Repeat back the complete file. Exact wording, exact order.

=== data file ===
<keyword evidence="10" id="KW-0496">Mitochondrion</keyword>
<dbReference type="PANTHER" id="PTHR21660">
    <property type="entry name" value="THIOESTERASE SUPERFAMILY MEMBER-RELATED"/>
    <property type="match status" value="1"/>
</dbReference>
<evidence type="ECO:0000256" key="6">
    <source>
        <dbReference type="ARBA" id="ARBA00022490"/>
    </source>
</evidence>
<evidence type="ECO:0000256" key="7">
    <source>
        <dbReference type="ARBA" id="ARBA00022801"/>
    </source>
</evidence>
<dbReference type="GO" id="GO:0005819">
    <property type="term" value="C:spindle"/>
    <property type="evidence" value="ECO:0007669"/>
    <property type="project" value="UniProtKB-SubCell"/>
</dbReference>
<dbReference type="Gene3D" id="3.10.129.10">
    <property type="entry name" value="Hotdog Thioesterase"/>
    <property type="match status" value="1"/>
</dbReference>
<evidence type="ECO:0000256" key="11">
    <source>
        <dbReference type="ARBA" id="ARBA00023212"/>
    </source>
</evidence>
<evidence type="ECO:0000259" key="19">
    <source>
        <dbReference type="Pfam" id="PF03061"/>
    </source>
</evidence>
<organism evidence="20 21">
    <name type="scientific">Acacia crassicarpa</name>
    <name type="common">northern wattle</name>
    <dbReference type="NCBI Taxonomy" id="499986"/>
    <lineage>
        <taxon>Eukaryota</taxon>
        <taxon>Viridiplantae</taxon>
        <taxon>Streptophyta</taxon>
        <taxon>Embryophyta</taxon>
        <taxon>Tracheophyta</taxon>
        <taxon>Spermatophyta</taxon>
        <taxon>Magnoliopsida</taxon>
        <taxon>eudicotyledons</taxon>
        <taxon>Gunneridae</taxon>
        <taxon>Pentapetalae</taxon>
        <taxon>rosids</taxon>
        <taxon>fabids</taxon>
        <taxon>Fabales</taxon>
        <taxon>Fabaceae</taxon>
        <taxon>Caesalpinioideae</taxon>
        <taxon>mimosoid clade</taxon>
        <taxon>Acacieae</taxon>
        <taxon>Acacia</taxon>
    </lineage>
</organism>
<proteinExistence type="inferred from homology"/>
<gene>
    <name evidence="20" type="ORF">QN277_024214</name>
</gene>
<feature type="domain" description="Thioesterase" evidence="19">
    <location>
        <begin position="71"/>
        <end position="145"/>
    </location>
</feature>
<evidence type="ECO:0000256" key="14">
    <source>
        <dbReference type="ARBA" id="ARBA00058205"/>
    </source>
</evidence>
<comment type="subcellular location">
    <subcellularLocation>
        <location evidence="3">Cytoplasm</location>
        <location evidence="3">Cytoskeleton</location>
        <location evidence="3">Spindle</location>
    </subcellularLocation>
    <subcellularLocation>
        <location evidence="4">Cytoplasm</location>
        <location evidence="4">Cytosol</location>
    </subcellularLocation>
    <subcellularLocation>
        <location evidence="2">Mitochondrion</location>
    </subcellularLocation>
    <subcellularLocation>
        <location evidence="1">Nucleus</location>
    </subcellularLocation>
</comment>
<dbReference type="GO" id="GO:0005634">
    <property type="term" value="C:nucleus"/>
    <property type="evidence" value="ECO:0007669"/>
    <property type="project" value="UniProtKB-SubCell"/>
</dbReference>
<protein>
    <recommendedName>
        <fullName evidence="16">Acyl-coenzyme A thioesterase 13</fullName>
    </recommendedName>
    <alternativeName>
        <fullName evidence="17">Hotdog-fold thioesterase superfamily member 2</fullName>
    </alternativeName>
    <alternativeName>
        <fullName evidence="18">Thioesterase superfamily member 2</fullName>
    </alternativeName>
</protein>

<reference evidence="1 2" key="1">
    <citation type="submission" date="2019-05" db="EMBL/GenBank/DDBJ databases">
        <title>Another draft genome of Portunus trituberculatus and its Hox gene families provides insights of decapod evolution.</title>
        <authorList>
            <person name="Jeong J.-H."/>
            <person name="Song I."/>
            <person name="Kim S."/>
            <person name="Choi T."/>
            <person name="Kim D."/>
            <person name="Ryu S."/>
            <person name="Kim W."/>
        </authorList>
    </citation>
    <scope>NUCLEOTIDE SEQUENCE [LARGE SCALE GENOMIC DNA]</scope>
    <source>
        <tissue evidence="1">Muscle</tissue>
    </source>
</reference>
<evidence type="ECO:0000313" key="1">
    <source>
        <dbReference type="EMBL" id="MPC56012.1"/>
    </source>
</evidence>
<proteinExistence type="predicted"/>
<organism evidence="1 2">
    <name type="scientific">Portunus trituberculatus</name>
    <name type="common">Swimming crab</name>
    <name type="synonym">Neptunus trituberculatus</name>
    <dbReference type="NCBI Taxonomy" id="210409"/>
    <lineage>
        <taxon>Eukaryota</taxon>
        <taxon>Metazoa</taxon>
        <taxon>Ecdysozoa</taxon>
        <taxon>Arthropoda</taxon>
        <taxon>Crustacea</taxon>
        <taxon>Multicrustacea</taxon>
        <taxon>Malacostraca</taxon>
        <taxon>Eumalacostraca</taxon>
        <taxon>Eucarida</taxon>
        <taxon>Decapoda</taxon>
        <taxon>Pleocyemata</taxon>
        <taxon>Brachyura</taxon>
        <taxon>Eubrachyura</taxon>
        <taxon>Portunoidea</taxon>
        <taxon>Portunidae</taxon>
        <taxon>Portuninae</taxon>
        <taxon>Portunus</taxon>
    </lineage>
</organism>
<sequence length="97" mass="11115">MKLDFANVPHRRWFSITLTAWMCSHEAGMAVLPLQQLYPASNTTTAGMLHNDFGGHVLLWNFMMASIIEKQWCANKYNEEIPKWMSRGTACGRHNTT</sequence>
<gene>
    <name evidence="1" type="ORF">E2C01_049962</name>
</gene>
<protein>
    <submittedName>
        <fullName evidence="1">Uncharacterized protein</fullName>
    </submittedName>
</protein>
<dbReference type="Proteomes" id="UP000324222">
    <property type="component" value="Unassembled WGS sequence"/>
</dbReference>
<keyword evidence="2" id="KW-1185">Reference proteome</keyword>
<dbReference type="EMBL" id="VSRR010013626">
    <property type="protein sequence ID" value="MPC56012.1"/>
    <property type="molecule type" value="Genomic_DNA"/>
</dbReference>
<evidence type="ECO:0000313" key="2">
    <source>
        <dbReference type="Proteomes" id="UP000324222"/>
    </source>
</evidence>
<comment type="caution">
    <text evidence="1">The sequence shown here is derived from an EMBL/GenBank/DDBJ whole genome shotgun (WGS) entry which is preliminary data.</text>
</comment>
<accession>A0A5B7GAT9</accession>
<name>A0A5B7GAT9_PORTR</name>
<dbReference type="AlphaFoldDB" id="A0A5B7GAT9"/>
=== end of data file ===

<keyword evidence="10" id="KW-0496">Mitochondrion</keyword>
<dbReference type="PANTHER" id="PTHR21660">
    <property type="entry name" value="THIOESTERASE SUPERFAMILY MEMBER-RELATED"/>
    <property type="match status" value="1"/>
</dbReference>
<evidence type="ECO:0000256" key="6">
    <source>
        <dbReference type="ARBA" id="ARBA00022490"/>
    </source>
</evidence>
<evidence type="ECO:0000256" key="7">
    <source>
        <dbReference type="ARBA" id="ARBA00022801"/>
    </source>
</evidence>
<dbReference type="GO" id="GO:0005819">
    <property type="term" value="C:spindle"/>
    <property type="evidence" value="ECO:0007669"/>
    <property type="project" value="UniProtKB-SubCell"/>
</dbReference>
<dbReference type="Gene3D" id="3.10.129.10">
    <property type="entry name" value="Hotdog Thioesterase"/>
    <property type="match status" value="1"/>
</dbReference>
<evidence type="ECO:0000256" key="11">
    <source>
        <dbReference type="ARBA" id="ARBA00023212"/>
    </source>
</evidence>
<evidence type="ECO:0000259" key="19">
    <source>
        <dbReference type="Pfam" id="PF03061"/>
    </source>
</evidence>
<organism evidence="20 21">
    <name type="scientific">Acacia crassicarpa</name>
    <name type="common">northern wattle</name>
    <dbReference type="NCBI Taxonomy" id="499986"/>
    <lineage>
        <taxon>Eukaryota</taxon>
        <taxon>Viridiplantae</taxon>
        <taxon>Streptophyta</taxon>
        <taxon>Embryophyta</taxon>
        <taxon>Tracheophyta</taxon>
        <taxon>Spermatophyta</taxon>
        <taxon>Magnoliopsida</taxon>
        <taxon>eudicotyledons</taxon>
        <taxon>Gunneridae</taxon>
        <taxon>Pentapetalae</taxon>
        <taxon>rosids</taxon>
        <taxon>fabids</taxon>
        <taxon>Fabales</taxon>
        <taxon>Fabaceae</taxon>
        <taxon>Caesalpinioideae</taxon>
        <taxon>mimosoid clade</taxon>
        <taxon>Acacieae</taxon>
        <taxon>Acacia</taxon>
    </lineage>
</organism>
<proteinExistence type="inferred from homology"/>
<gene>
    <name evidence="20" type="ORF">QN277_024214</name>
</gene>
<feature type="domain" description="Thioesterase" evidence="19">
    <location>
        <begin position="71"/>
        <end position="145"/>
    </location>
</feature>
<evidence type="ECO:0000256" key="14">
    <source>
        <dbReference type="ARBA" id="ARBA00058205"/>
    </source>
</evidence>
<comment type="subcellular location">
    <subcellularLocation>
        <location evidence="3">Cytoplasm</location>
        <location evidence="3">Cytoskeleton</location>
        <location evidence="3">Spindle</location>
    </subcellularLocation>
    <subcellularLocation>
        <location evidence="4">Cytoplasm</location>
        <location evidence="4">Cytosol</location>
    </subcellularLocation>
    <subcellularLocation>
        <location evidence="2">Mitochondrion</location>
    </subcellularLocation>
    <subcellularLocation>
        <location evidence="1">Nucleus</location>
    </subcellularLocation>
</comment>
<dbReference type="GO" id="GO:0005634">
    <property type="term" value="C:nucleus"/>
    <property type="evidence" value="ECO:0007669"/>
    <property type="project" value="UniProtKB-SubCell"/>
</dbReference>
<protein>
    <recommendedName>
        <fullName evidence="16">Acyl-coenzyme A thioesterase 13</fullName>
    </recommendedName>
    <alternativeName>
        <fullName evidence="17">Hotdog-fold thioesterase superfamily member 2</fullName>
    </alternativeName>
    <alternativeName>
        <fullName evidence="18">Thioesterase superfamily member 2</fullName>
    </alternativeName>
</protein>

<reference evidence="1 2" key="1">
    <citation type="submission" date="2019-05" db="EMBL/GenBank/DDBJ databases">
        <title>Another draft genome of Portunus trituberculatus and its Hox gene families provides insights of decapod evolution.</title>
        <authorList>
            <person name="Jeong J.-H."/>
            <person name="Song I."/>
            <person name="Kim S."/>
            <person name="Choi T."/>
            <person name="Kim D."/>
            <person name="Ryu S."/>
            <person name="Kim W."/>
        </authorList>
    </citation>
    <scope>NUCLEOTIDE SEQUENCE [LARGE SCALE GENOMIC DNA]</scope>
    <source>
        <tissue evidence="1">Muscle</tissue>
    </source>
</reference>
<evidence type="ECO:0000313" key="1">
    <source>
        <dbReference type="EMBL" id="MPC56012.1"/>
    </source>
</evidence>
<proteinExistence type="predicted"/>
<organism evidence="1 2">
    <name type="scientific">Portunus trituberculatus</name>
    <name type="common">Swimming crab</name>
    <name type="synonym">Neptunus trituberculatus</name>
    <dbReference type="NCBI Taxonomy" id="210409"/>
    <lineage>
        <taxon>Eukaryota</taxon>
        <taxon>Metazoa</taxon>
        <taxon>Ecdysozoa</taxon>
        <taxon>Arthropoda</taxon>
        <taxon>Crustacea</taxon>
        <taxon>Multicrustacea</taxon>
        <taxon>Malacostraca</taxon>
        <taxon>Eumalacostraca</taxon>
        <taxon>Eucarida</taxon>
        <taxon>Decapoda</taxon>
        <taxon>Pleocyemata</taxon>
        <taxon>Brachyura</taxon>
        <taxon>Eubrachyura</taxon>
        <taxon>Portunoidea</taxon>
        <taxon>Portunidae</taxon>
        <taxon>Portuninae</taxon>
        <taxon>Portunus</taxon>
    </lineage>
</organism>
<sequence length="97" mass="11115">MKLDFANVPHRRWFSITLTAWMCSHEAGMAVLPLQQLYPASNTTTAGMLHNDFGGHVLLWNFMMASIIEKQWCANKYNEEIPKWMSRGTACGRHNTT</sequence>
<gene>
    <name evidence="1" type="ORF">E2C01_049962</name>
</gene>
<protein>
    <submittedName>
        <fullName evidence="1">Uncharacterized protein</fullName>
    </submittedName>
</protein>
<dbReference type="Proteomes" id="UP000324222">
    <property type="component" value="Unassembled WGS sequence"/>
</dbReference>
<keyword evidence="2" id="KW-1185">Reference proteome</keyword>
<dbReference type="EMBL" id="VSRR010013626">
    <property type="protein sequence ID" value="MPC56012.1"/>
    <property type="molecule type" value="Genomic_DNA"/>
</dbReference>
<evidence type="ECO:0000313" key="2">
    <source>
        <dbReference type="Proteomes" id="UP000324222"/>
    </source>
</evidence>
<comment type="caution">
    <text evidence="1">The sequence shown here is derived from an EMBL/GenBank/DDBJ whole genome shotgun (WGS) entry which is preliminary data.</text>
</comment>
<accession>A0A5B7GAT9</accession>
<name>A0A5B7GAT9_PORTR</name>
<dbReference type="AlphaFoldDB" id="A0A5B7GAT9"/>